Items purchased in 2013:

  • Two pairs of dress pants for work: $55
  • Black knit blazer for work (the only blazer I've ever liked wearing - it's SO comfortable): $36
  • black and white summer sweater: $28
  • Two black t-shirts: $14
  • Black and white shell blouse: $21
  • Black summer sweater: $22
  • Black knit top: $15
  • Black shirt with beaded sleeves: $16
  • Black NYC shirt: $9
  • Blue sweater: $21
  • Jeans: $27
  • Peach sweater from thrift store: $4
  • White capris (thrift-store): $4
  • Black comfty flats for work: $64
  • Black sandals: $54
Total spent: $390
Total items: 17

Accessories purchased:
  • Black purse (thrift-store): $5
  • Red purse: $30
  • Scarf: $22
Total spent: $57
Total items: 3

Besides the fact that I'm heavily in a black and white clothing phase (they're slimming colors you know), this has been a pretty good year in that out of these purchases, I really only regret and don't wear the peach thrift store sweater.

I don't set a clothing budget, as I'm pretty good at reigning in my spending month to month. I'm completely fine with spending $447 on clothing and accessories for the year, in fact, I'd be okay with twice that provided I bought items I love and feel great wearing. 

How does your clothing spending compare to the average?

Friday, October 18, 2013

Myths of the American Dream: Part I

One idea that is continually spoken as fact is that home ownership is always a sound investment. Renters are perceived as throwing their money away, while home owners are building equity!

Home ownership is the expected thing, the thing many aspire too. It's what you're supposed to do.

Often, I'm not sure if home ownership is all it's cracked up to be. Never was, but I bought this little house anyway. I wouldn't say I regret it, exactly, but I think you really have to make sure you know what you're getting into before you buy. Heck, before you go to an open house and fall in love with a property even.

About that throwing away money on rent...let's just look at the numbers shall we?

First, if I take the full 30 years to pay off my mortgage, I'll end up paying more than double the purchase price, and that's WITH a heavy 20% down payment. It would take more than two years of my entire current salary to pay the interest alone.

My mortgage may equal what I paid in rent before I bought this house (which is only because I bought a tiny house), but consider that I'm paying double that with interest and then add an extra 40% for property taxes.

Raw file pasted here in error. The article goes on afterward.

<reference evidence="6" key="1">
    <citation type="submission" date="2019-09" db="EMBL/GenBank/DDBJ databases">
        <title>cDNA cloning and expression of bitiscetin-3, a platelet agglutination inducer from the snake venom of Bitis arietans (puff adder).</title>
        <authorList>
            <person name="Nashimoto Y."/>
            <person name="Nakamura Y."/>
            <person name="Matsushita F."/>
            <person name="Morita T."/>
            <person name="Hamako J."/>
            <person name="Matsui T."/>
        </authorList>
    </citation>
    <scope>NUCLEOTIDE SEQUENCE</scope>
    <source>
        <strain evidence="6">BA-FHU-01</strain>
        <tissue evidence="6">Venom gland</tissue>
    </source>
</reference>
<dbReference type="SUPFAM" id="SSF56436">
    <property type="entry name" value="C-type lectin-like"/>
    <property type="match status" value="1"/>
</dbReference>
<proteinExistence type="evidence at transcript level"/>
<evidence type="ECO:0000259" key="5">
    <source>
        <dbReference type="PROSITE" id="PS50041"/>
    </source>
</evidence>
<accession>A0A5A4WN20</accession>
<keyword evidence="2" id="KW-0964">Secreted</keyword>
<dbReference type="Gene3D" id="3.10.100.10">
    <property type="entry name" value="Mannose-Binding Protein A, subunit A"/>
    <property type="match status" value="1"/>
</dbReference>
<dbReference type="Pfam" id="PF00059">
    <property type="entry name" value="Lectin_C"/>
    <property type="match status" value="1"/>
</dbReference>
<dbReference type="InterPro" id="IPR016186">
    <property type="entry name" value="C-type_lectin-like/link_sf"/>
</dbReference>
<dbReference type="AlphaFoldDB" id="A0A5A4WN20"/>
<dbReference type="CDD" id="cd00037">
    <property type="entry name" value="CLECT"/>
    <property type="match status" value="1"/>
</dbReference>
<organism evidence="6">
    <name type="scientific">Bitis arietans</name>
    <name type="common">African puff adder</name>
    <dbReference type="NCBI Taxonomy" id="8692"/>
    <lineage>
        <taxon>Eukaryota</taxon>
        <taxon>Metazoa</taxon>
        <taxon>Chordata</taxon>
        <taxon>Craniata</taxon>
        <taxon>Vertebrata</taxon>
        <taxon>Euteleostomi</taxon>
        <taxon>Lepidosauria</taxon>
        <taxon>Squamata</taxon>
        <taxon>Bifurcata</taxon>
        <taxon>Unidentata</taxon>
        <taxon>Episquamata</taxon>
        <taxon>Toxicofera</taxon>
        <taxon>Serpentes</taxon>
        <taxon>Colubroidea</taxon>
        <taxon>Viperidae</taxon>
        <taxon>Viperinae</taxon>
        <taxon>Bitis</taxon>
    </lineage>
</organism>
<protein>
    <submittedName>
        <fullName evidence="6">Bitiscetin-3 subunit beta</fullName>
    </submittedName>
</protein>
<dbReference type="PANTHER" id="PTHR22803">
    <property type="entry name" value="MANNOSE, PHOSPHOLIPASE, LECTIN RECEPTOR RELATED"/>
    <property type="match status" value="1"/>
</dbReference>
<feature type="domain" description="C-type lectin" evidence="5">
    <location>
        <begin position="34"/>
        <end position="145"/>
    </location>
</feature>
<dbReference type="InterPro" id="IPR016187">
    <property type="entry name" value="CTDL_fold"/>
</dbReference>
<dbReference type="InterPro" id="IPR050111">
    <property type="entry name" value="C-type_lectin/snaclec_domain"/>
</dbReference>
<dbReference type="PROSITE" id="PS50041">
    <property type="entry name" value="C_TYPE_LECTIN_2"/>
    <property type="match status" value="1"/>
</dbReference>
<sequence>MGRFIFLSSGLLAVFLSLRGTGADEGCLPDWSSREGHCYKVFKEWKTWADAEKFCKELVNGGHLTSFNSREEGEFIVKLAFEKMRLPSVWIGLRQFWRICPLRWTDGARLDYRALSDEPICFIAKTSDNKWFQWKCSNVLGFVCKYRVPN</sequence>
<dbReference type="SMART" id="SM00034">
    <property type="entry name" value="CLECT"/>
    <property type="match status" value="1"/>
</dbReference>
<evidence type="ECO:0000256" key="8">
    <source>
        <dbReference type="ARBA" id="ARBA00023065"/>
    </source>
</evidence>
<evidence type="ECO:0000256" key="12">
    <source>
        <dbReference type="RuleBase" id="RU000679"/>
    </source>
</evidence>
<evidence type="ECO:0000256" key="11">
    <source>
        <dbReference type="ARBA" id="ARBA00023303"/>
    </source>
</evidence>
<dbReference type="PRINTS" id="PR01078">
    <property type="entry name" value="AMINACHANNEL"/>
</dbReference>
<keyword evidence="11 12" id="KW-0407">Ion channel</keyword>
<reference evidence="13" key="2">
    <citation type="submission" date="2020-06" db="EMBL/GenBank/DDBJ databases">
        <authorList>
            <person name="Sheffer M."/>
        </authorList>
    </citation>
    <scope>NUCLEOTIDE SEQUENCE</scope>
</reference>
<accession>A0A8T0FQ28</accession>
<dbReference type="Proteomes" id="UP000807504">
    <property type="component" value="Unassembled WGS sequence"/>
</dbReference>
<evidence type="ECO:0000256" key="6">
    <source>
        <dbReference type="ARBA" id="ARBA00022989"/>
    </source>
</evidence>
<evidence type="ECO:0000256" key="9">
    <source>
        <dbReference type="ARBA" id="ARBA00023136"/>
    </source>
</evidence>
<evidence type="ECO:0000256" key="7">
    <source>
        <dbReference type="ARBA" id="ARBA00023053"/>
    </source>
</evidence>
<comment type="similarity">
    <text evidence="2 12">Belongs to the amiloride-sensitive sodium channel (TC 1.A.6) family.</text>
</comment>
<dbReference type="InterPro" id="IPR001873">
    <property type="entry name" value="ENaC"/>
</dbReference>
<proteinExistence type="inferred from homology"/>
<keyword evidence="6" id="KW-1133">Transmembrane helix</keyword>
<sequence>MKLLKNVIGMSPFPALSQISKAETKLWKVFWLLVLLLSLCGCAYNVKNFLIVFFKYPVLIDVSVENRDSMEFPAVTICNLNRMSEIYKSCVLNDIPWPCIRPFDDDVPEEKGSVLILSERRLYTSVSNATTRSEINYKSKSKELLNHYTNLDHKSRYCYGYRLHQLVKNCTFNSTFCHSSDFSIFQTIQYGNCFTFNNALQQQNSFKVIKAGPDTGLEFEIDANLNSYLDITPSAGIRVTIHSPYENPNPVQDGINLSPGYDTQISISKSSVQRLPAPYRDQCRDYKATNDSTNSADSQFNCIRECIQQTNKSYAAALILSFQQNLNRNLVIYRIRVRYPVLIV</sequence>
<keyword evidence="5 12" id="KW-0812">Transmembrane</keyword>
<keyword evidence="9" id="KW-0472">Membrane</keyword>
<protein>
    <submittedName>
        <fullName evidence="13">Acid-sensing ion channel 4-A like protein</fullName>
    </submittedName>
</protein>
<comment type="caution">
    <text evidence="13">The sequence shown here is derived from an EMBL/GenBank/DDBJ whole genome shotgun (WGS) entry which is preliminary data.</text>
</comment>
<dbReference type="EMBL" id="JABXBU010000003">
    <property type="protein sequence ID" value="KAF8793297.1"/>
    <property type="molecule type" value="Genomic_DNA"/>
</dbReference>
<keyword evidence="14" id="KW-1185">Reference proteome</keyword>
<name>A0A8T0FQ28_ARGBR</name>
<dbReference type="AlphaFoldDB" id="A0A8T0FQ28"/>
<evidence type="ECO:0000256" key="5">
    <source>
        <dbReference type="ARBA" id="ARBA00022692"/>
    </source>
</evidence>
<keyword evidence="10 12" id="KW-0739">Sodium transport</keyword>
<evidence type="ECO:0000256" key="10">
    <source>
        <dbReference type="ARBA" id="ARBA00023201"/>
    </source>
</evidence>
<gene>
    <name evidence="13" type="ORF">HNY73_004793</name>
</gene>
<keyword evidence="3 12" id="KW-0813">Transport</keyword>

I haven't even gotten to maintenance yet. If you own a home then eventually something is going to break or need replaced. And sooner or later than something is going to be expensive.

The day I signed the purchase papers and got the keys to my house I came over and found a leaking faucet, a roof leak in the kitchen  and a leak in the furnace room. none of these things were there a few days prior. Luckily, with some help from my stepdad, none of them were very expensive, but still you get my point. In the seven years I've owned min hus I've paid for chimney repairs (twice), replaced the AC/furnace, repaired the roof, replaced the hot water heater, bought two dehumidifiers for the basement, and spent hundreds of dollars on paint, painting supplies, tools, sandpaper, and miscellaneous repair expenses. If I hadn't had lots of kind help in making those repairs (thanks boyfriend!!, stepdad!) it would have cost three times as much. And I'm sure there are others I'm forgetting.

Have I mentioned the lawn and garden equipment I never had to own as a renter? Or all the projects that still
need to be done?

Call me a pessimist, but with the drop in home values I don't see how I'm going to get all that back if I sell anytime soon....and probably not when I sell it no matter how long away that may be.

Why is paying rent "throwing money away," but paying interest, taxes and maintenance aren't?

Don't get me wrong, if you want to own your home for other reasons then great. If you want something to call your own, decorate as you like it, by all means. Maybe you enjoy DIY and maintenance, and in that case, boy will you love owning a home! Buy an old one for extra fun. Just don't buy a home because you think it's an investment or something adults do.